It’s not about sex, but power over others –  In the dialogue about ‘risqué’ games, we might have forgotten how sex is more than just about sex, but a form of asserting oneself over others and having a hold over them. Power, control and authority all have an erotic aspect to them – something which would naturally appeal to student leaders.

A case in point is the infamous Stanford University prison experiment which was abruptly ended 46 years ago after treatment of pseudoprisoners by pseudoguards, both played by students, escalated too far for the researchers to tolerate. It is a notorious example of the unexpected degeneration and breakdown of the established rules and morals dictating exactly how people should behave towards each other. The study created more new questions than it answered, about the amorality and darkness that inhabits the human psyche. The ethical implications of this study are still discussed in college and undergraduate psychology classes all across the world. Systematic abuse and denial of human rights is never far away in prisons. And while student orientations are opt-in, media reports of the treatment of some students who were coerced to take part are not dissimilar from what happened in this experiment.

Eroticism around these games – Building on the above point on power and control, sadomasochism, a subset of BDSM (bondage, dominance and submission, sadomasochism), is the giving or receiving of pleasure from acts involving the receipt or infliction of pain or humiliation. While the terms sadist and masochist refer respectively to one who enjoys giving or receiving pain, practitioners of sadomasochism may switch between activity and passivity. The student leaders who initiated these games might be abusing their power and getting their own form of sexual gratification, while others are unwitting accomplices.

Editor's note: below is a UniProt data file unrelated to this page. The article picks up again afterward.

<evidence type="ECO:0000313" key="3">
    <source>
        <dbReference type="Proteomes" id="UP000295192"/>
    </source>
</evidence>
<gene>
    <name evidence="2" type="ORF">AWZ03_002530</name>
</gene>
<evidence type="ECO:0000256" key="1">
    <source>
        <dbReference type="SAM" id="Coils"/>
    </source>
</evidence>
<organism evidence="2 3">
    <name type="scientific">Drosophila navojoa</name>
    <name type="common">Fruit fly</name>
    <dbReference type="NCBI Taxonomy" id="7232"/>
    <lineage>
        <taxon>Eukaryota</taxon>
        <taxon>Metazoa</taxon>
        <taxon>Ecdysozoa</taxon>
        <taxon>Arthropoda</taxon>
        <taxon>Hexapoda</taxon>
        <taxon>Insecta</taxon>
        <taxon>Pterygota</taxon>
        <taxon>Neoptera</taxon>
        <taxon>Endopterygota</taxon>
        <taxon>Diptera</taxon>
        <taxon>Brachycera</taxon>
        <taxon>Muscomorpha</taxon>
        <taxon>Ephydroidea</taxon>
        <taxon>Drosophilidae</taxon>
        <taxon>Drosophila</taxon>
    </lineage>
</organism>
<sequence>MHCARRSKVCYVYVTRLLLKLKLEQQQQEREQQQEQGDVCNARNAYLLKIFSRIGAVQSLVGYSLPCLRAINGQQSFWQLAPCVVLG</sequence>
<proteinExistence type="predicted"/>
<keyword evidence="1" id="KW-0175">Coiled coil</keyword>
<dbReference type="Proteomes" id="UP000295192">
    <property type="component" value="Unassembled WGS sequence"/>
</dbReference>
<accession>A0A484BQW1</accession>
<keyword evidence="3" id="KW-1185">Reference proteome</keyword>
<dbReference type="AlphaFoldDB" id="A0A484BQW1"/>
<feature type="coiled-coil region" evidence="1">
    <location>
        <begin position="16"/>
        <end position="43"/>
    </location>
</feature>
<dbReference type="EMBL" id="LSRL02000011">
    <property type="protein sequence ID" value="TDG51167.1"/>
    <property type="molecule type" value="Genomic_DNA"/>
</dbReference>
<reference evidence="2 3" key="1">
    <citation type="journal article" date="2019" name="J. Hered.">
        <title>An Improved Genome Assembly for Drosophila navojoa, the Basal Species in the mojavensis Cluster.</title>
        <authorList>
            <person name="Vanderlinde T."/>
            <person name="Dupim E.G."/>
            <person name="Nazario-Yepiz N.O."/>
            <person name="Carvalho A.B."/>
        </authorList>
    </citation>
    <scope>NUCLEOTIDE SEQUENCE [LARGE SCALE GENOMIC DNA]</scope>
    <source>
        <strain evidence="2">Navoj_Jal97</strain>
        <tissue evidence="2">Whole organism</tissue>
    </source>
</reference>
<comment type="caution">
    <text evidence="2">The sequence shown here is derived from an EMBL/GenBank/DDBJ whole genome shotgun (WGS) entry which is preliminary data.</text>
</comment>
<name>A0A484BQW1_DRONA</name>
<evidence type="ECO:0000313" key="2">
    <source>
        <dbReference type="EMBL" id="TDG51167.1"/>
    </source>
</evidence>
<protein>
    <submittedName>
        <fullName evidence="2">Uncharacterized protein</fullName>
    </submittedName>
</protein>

Do Singaporean students largely have ‘unhealthy attitudes’ towards sex – a lot of innuendo and play without understanding of what healthy sexuality constitutes?

I would never call our Singaporean students as having “unhealthy attitudes” towards sex. Our young would naturally be, and should rightly be, curious about sex and sexuality. Like money, it is not the root of all evil – but the lack of understanding. Let’s not make sex the enemy or victim here. Instead I would call it sexual ignorance due to the lack of sexuality education. When failed by a self-declared “Asian values” society where sexuality education in schools remains a contentious topic due to pressure from religious groups, I continue to work with clients whose long-term sexual problem might not even exist if they had some basic sex education to begin with. Many blame their parents for indirectly causing their sexuality and relationship issues.